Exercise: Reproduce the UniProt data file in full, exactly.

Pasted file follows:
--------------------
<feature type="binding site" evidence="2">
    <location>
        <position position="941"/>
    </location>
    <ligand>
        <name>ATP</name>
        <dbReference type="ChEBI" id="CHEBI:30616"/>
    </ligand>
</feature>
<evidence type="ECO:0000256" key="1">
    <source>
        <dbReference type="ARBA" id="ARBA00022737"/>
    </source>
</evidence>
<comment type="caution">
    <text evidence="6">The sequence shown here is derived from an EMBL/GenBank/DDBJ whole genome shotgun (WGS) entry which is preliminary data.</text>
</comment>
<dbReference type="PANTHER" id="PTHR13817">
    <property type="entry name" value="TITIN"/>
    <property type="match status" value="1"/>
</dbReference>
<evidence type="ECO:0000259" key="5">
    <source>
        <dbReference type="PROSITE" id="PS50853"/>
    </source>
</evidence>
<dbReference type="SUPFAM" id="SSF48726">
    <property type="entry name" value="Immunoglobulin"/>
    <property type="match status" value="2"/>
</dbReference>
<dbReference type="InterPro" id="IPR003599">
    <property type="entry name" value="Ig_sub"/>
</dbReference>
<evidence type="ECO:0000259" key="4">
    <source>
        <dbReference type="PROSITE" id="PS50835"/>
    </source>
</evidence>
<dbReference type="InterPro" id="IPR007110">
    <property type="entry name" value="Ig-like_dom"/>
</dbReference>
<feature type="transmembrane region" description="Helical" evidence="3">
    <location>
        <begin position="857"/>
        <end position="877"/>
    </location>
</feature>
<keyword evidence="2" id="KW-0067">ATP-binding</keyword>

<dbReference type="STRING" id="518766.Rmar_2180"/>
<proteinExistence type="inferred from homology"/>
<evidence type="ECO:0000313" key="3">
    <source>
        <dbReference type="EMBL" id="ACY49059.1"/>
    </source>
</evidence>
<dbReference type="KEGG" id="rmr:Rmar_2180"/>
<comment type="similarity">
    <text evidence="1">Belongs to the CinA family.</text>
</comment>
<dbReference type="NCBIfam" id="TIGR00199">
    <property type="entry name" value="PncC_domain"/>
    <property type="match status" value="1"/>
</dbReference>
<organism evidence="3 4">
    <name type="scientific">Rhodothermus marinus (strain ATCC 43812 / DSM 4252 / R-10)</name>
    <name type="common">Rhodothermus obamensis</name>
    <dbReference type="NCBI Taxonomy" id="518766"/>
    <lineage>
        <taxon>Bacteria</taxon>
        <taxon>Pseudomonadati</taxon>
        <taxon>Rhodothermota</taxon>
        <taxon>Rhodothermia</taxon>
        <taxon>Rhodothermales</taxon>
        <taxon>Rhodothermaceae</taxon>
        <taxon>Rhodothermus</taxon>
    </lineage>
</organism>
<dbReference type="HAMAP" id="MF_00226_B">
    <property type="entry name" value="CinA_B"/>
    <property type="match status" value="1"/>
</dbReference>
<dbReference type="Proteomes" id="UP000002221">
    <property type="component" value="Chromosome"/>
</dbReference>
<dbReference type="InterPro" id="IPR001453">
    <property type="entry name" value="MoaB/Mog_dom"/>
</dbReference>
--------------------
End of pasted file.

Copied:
<feature type="binding site" evidence="2">
    <location>
        <position position="941"/>
    </location>
    <ligand>
        <name>ATP</name>
        <dbReference type="ChEBI" id="CHEBI:30616"/>
    </ligand>
</feature>
<evidence type="ECO:0000256" key="1">
    <source>
        <dbReference type="ARBA" id="ARBA00022737"/>
    </source>
</evidence>
<comment type="caution">
    <text evidence="6">The sequence shown here is derived from an EMBL/GenBank/DDBJ whole genome shotgun (WGS) entry which is preliminary data.</text>
</comment>
<dbReference type="PANTHER" id="PTHR13817">
    <property type="entry name" value="TITIN"/>
    <property type="match status" value="1"/>
</dbReference>
<evidence type="ECO:0000259" key="5">
    <source>
        <dbReference type="PROSITE" id="PS50853"/>
    </source>
</evidence>
<dbReference type="SUPFAM" id="SSF48726">
    <property type="entry name" value="Immunoglobulin"/>
    <property type="match status" value="2"/>
</dbReference>
<dbReference type="InterPro" id="IPR003599">
    <property type="entry name" value="Ig_sub"/>
</dbReference>
<evidence type="ECO:0000259" key="4">
    <source>
        <dbReference type="PROSITE" id="PS50835"/>
    </source>
</evidence>
<dbReference type="InterPro" id="IPR007110">
    <property type="entry name" value="Ig-like_dom"/>
</dbReference>
<feature type="transmembrane region" description="Helical" evidence="3">
    <location>
        <begin position="857"/>
        <end position="877"/>
    </location>
</feature>
<keyword evidence="2" id="KW-0067">ATP-binding</keyword>

<dbReference type="STRING" id="518766.Rmar_2180"/>
<proteinExistence type="inferred from homology"/>
<evidence type="ECO:0000313" key="3">
    <source>
        <dbReference type="EMBL" id="ACY49059.1"/>
    </source>
</evidence>
<dbReference type="KEGG" id="rmr:Rmar_2180"/>
<comment type="similarity">
    <text evidence="1">Belongs to the CinA family.</text>
</comment>
<dbReference type="NCBIfam" id="TIGR00199">
    <property type="entry name" value="PncC_domain"/>
    <property type="match status" value="1"/>
</dbReference>
<organism evidence="3 4">
    <name type="scientific">Rhodothermus marinus (strain ATCC 43812 / DSM 4252 / R-10)</name>
    <name type="common">Rhodothermus obamensis</name>
    <dbReference type="NCBI Taxonomy" id="518766"/>
    <lineage>
        <taxon>Bacteria</taxon>
        <taxon>Pseudomonadati</taxon>
        <taxon>Rhodothermota</taxon>
        <taxon>Rhodothermia</taxon>
        <taxon>Rhodothermales</taxon>
        <taxon>Rhodothermaceae</taxon>
        <taxon>Rhodothermus</taxon>
    </lineage>
</organism>
<dbReference type="HAMAP" id="MF_00226_B">
    <property type="entry name" value="CinA_B"/>
    <property type="match status" value="1"/>
</dbReference>
<dbReference type="Proteomes" id="UP000002221">
    <property type="component" value="Chromosome"/>
</dbReference>
<dbReference type="InterPro" id="IPR001453">
    <property type="entry name" value="MoaB/Mog_dom"/>
</dbReference>